For a fixed $k \le \sqrt{x}$, you have that $(k,d,n) \in I_x$ if and only if $k= \gcd(d,n/d)$. This means that $d=ak$ and $n/d=bk$ for some $a,b$. Thus we can consider the set of quintuples $$J_x= \{ (k,a,b,d,n) \ : \ d=ak, \ n/d=bk, \ \gcd(a,b)=1, \ d|n, \ n \le x \}$$ which is in clear bijection with $I_x$ by the map $(k,a,b,d,n) \mapsto (k,d,n)$. Note that $a=d/k$ and $b=n/(dk)=n/(abk^2)$. So that our $J_x$ is in bijection with the set $$L_x = \{ (k, a, b) : \ abk^2 \le x , \ \gcd(a,b)=1\}$$ by the map $(k,a,b,d,n) \mapsto (k,a,b)$, because $n=abk^2 \le x$. In other words $g_x(k)$ counts the number of pairs $(a,b)$ of coprime numbers $a,b$ such that $abk^2 \le x$, or $$ab \le \frac{x}{k^2}$$


OK, MY BAD, NOW I NOTICED THAT THIS NUMBER IS NOT $2 \lfloor \frac{x}{k^2} \rfloor-1$, BUT IT'S TRICKIER. I'll leave this answer for who wants to conclude my computations.

  • $\begingroup$ Appears to be a very nice approach (+1) $\endgroup$
    – Peter
    Sep 2, 2020 at 9:15
  • $\begingroup$ $(k,k,k) \not\in I_x$. Perhaps you meant $(k,k,k^2)$? $\endgroup$
    – cgss
    Sep 2, 2020 at 9:30
  • $\begingroup$ Sorry guys, while I was writing the proof I noticed that my idea was good, but more complicated than I thought. $\endgroup$
    – Crostul
    Sep 2, 2020 at 9:47

It can be proved that $\displaystyle \sum_{d\mid n} (d,n/d) = \sum_{d^2\mid n}\tau(n/d^2)\varphi(d)$.

So one can show that $\displaystyle F(x) = \sum_{n\le \sqrt{x}}\varphi(n)\sum_{m \le x/n^2} \left\lfloor\frac{x}{n^2 m}\right\rfloor$.

This is the best i can do, but this is still computationally unfeasible for $x \approx 10^{15}$.

  • $\begingroup$ With this formula, my computer calculate $F(10^9)$ in about 13 minutes. Since it grows at least linearly, $x = 10^{15}$ is definitely out of range. $\endgroup$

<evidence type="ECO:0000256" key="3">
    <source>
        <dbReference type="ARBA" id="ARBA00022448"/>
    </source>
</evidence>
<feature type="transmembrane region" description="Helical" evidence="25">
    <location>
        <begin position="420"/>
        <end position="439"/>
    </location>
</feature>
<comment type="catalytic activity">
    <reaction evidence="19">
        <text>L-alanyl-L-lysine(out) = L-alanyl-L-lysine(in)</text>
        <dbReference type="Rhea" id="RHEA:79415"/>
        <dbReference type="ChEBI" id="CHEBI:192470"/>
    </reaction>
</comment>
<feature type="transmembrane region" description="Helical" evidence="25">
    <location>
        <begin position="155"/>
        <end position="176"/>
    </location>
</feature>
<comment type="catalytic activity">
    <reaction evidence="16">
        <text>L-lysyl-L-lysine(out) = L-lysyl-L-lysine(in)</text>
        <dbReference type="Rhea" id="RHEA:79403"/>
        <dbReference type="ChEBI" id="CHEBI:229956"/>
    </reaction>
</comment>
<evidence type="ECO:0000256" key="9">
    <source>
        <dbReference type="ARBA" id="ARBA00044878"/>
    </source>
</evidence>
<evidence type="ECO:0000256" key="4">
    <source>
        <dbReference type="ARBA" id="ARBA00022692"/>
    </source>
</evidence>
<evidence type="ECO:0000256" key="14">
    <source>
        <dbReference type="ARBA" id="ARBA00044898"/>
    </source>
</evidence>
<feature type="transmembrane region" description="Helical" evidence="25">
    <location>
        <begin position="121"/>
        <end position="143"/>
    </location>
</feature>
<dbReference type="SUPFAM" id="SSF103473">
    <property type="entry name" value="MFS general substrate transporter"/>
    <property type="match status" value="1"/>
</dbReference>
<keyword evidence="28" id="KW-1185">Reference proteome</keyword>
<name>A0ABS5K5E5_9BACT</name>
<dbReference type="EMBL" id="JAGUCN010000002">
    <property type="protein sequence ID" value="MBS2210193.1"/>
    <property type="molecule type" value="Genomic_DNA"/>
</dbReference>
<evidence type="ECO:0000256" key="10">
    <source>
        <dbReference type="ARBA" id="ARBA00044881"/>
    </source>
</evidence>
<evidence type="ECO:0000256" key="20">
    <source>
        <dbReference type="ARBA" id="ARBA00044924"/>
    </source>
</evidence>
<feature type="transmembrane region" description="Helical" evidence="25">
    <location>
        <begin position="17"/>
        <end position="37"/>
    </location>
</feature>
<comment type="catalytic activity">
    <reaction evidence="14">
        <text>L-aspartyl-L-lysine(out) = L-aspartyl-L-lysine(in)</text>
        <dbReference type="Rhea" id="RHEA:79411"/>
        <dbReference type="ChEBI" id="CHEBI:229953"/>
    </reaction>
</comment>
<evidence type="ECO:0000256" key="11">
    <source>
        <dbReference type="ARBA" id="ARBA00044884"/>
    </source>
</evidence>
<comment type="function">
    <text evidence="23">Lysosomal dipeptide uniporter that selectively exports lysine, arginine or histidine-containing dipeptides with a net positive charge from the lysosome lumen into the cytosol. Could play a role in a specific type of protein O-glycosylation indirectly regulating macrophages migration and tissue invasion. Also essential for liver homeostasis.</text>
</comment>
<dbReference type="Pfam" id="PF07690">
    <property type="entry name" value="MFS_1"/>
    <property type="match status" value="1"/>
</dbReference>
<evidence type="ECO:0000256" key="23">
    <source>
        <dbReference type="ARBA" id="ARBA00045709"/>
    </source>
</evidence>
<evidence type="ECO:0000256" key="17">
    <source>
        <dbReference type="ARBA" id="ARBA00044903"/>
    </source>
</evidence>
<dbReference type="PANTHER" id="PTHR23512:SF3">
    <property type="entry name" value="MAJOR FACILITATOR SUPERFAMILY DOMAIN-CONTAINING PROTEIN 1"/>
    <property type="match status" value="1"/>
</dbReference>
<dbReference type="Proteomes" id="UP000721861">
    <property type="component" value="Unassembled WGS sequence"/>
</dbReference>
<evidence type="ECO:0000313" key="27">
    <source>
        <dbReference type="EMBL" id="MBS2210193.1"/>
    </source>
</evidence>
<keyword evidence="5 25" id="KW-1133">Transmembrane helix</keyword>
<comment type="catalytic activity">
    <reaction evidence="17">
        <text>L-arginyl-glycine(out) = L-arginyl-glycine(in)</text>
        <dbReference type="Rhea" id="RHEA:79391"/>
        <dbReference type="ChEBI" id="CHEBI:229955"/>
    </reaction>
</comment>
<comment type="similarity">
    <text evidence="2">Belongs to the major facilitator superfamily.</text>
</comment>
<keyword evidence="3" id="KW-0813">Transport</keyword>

– jjagmath
    Sep 2, 2020 at 14:34
  • $\begingroup$ You have a typo in your formula for $F(x)$, it ought to be $$F(x) = \sum_{n \leqslant \sqrt{x}} \varphi(n) \sum_{m \leqslant x / n^2} \biggl\lfloor \frac{x}{m\cdot n^2}\biggr\rfloor\,.$$ And you can easily make that computationally feasible ($7$ seconds for $x = 10^{15}$ in not yet optimised C on my old laptop) using two tricks. First, don't compute $\varphi(n)$ for each $n$ separately, precompute all needed values in an array, similar to a sieve of Eratosthenes (takes $O(\sqrt{x})$ space and $O(\sqrt{x}\,\log \log x)$ time as long as you can use a builtin integer type). $\endgroup$ Sep 3, 2020 at 11:23
  • $\begingroup$ (For $10^{15}$, 64-bit integers suffice.) Second, for the inner sum use Dirichlet's trick (hyperbola method), $$T(y) = \sum_{k \leqslant y} \tau(k) = \sum_{k \leqslant y} \biggl\lfloor \frac{y}{k}\biggr\rfloor = 2\sum_{k \leqslant \sqrt{y}} \biggl\lfloor \frac{y}{k}\biggr\rfloor - \lfloor \sqrt{y}\rfloor^2$$ to compute $T(y)$ in $O(\sqrt{y})$ time. That gives an overall time complexity of $$\sum_{n \leqslant \sqrt{x}} O\biggl(\sqrt{\frac{x}{n^2}}\biggr) = O\bigl(\sqrt{x}\,\log x\bigr)\,.$$ If that's not fast enough one can start to optimise. $\endgroup$ Sep 3, 2020 at 11:23
  • $\begingroup$ @DanielFischer Thank you, i corrected the typo. Doh! how I forgot the Dirichlet's trick?! That make it computationally feasible! $\endgroup$
    – jjagmath
    Sep 3, 2020 at 14:45
  • $\begingroup$ I kinda hoped you'd also include the algorithmic suggestions in your answer. $\endgroup$ Sep 3, 2020 at 14:47